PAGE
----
And the point that no one got was:

Maatii Aik Anaik Bhaanth Ker Saaji Sajan Haray
(The Clay Is The Same, But The Designer Has Designed It In Various Ways)

Kabir through his words challenged the authority our society has given to clerics quite audaciously:

The spiritual athlete often changes the color of his clothes
& his mind remains gray and loveless.
Or he drills holes in his ears, his beard grows enormous
People mistake him for a goat.
He shaves his skull & puts his robe in an orange vat,
Reads the Book & becomes a terrific talker.
Kabir says: the truth is, you are riding in a hearse to the country of
death, bound hand & foot.

He even warned against the mindless following of religious preachers and to use one’s own conscience to decide what is right or wrong:

Jaka guru hai andhla, chela hai ja chandh / Andhe andha theliya, dunyu koop parent
(If the preacher is blind (unrealized) and the disciple is also blind, how can they progress further? If a blind shows the path to the other blind, they both are bound to fall in some dead well at some time).

To those bigoted who would not understand this, he remarked:

Phootee aankh vivek kee, lakhe na sant asant
(People have their inner eyes of conscience blind; they don’t see who is real and who is fake)

“What can one do, if, with lamp in hand, one falls in the well”

Bura jo dekhan main chala bura na milya koi / Jab man khoja aapna mujh se bura na koi.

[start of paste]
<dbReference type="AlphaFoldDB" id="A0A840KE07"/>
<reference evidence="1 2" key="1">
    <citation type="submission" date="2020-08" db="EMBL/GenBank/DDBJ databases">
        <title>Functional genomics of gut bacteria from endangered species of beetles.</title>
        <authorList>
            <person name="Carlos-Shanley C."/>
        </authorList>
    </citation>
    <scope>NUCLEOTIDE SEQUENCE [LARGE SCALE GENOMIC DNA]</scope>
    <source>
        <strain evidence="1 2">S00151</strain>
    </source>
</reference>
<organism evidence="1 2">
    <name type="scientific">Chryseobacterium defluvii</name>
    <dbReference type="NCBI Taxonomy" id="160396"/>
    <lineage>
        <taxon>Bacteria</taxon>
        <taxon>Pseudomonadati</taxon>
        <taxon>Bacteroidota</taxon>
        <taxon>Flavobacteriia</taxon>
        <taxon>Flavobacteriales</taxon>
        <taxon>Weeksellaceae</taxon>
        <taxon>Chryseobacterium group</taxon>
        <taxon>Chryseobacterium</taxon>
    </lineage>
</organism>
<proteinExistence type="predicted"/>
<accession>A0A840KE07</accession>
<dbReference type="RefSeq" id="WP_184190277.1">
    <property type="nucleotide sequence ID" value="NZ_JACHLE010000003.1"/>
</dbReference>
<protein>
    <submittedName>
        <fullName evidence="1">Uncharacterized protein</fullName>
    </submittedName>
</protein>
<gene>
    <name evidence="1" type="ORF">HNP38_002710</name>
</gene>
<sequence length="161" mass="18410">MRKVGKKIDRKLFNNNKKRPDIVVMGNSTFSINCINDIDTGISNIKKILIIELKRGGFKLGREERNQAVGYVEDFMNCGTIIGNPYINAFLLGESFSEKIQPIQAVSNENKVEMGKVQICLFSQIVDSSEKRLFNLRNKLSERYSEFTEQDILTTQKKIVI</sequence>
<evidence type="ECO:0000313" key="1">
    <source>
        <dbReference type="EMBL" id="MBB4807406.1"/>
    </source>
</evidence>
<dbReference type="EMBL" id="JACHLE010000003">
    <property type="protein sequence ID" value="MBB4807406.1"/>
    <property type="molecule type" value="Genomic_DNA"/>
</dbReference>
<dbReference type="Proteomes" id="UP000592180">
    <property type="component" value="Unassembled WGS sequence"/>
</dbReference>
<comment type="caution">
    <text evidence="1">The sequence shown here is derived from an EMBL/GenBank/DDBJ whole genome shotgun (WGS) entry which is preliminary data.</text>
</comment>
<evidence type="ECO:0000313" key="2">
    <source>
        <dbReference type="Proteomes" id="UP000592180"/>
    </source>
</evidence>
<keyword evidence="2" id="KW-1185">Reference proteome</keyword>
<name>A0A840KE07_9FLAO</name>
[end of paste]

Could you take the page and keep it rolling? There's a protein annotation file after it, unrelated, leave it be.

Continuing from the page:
(I went on the search for the Bad Guy, Bad Guy I couldn’t find. / When I searched my mind, Non one is Nastier then Me)

He lived to restore the confidence in the common man against the elite clergy or the rulers, who claimed their superiority by virtue of their status. He explained:

Bada hua to kya hua jaise ped khajoor / Panthi ko chhaya nahin phal laage ati door.

(If You are Big so what? Just like a date tree / No shade for travelers, fruit is hard to reach).

He used simple vernacular language, with metaphors from common examples to engage the people around him. People were fascinated by the deep moral messages contained in his simple poetry.

Kabira Garv Na Keejiye, Uncha Dekh Aavaas / Kaal Paron Punyah Letna, Ouper Jamsi Ghaas

(Kabi , Don’t be so proud and vain, Looking at your high mansion / Tomorow you’ll lie under feet, On top will grow Grass).

Ab Tun Aaya Jagat Mein, Log Hanse Tu Roye / Aise Karni Na Kari, Pache Hanse Sab Koye

(When you came in to this world, Everyone laughed while you cried / Don’t do such work, That they laugh when you are gone)

And that it’s not one’s status but one’s deeds which pay off ultimately:

Ek daal do panchi re baitha kaun guru kaun chela / Guru ki karni guru bharela, chele ki karni chela.

(Both the preacher and the follower are together / but both will be dealt according to their deeds.).

The Purohits and Mullahs could not tolerate his audacity, and how he influenced the common man. His words had already penetrated into masses and exposed the self-righteous claims of every clergy. He got expelled from Kashi. He roamed around Benaras preaching his message and passed away in Maghar.

After his death both the Hindus and the Muslims both claimed ownership over him. There are a few legends but one wonders how was the matter resolved. As for now, there exists a Hindu shrine and a Muslim Dargah adjacent to each other at the place where he died.